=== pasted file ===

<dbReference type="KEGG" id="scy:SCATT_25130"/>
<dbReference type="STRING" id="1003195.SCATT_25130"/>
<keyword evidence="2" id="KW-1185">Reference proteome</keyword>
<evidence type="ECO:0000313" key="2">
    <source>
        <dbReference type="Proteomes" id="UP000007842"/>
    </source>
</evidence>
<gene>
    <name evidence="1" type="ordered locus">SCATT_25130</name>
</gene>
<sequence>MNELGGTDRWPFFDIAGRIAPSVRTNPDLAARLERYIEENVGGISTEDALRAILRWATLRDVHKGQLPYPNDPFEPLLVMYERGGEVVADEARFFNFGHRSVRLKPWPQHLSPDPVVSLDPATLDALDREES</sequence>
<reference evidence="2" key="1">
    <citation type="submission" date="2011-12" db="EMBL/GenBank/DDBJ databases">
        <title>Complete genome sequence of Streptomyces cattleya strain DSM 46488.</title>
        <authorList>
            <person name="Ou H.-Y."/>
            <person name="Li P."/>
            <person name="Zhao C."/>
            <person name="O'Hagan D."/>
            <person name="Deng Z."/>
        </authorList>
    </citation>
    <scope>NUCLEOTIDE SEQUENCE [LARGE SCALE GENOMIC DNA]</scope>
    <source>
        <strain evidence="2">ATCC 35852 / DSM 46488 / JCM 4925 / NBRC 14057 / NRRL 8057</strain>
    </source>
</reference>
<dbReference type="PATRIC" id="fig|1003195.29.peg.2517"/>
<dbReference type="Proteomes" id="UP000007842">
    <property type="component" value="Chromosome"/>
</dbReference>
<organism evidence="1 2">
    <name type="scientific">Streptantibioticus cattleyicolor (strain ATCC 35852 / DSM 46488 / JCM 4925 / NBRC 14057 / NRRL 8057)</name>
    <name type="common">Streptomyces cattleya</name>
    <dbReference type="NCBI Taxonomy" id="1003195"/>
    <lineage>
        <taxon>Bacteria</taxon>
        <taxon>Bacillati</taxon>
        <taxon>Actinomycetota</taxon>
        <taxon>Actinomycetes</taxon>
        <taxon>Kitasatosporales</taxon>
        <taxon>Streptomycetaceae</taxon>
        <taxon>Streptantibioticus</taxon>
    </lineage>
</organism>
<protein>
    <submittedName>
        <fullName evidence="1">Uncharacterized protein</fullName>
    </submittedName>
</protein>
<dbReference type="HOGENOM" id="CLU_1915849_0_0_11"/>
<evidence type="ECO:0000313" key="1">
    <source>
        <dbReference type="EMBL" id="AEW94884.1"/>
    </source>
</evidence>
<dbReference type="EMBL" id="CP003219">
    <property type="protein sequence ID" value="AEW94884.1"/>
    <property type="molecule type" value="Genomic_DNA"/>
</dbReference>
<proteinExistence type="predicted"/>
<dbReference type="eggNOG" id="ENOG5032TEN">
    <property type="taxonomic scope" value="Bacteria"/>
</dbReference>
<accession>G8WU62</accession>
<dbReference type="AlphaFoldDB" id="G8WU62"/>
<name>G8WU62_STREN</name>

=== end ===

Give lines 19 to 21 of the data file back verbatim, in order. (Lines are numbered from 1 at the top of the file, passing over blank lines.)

            <person name="Zhao C."/>
            <person name="O'Hagan D."/>
            <person name="Deng Z."/>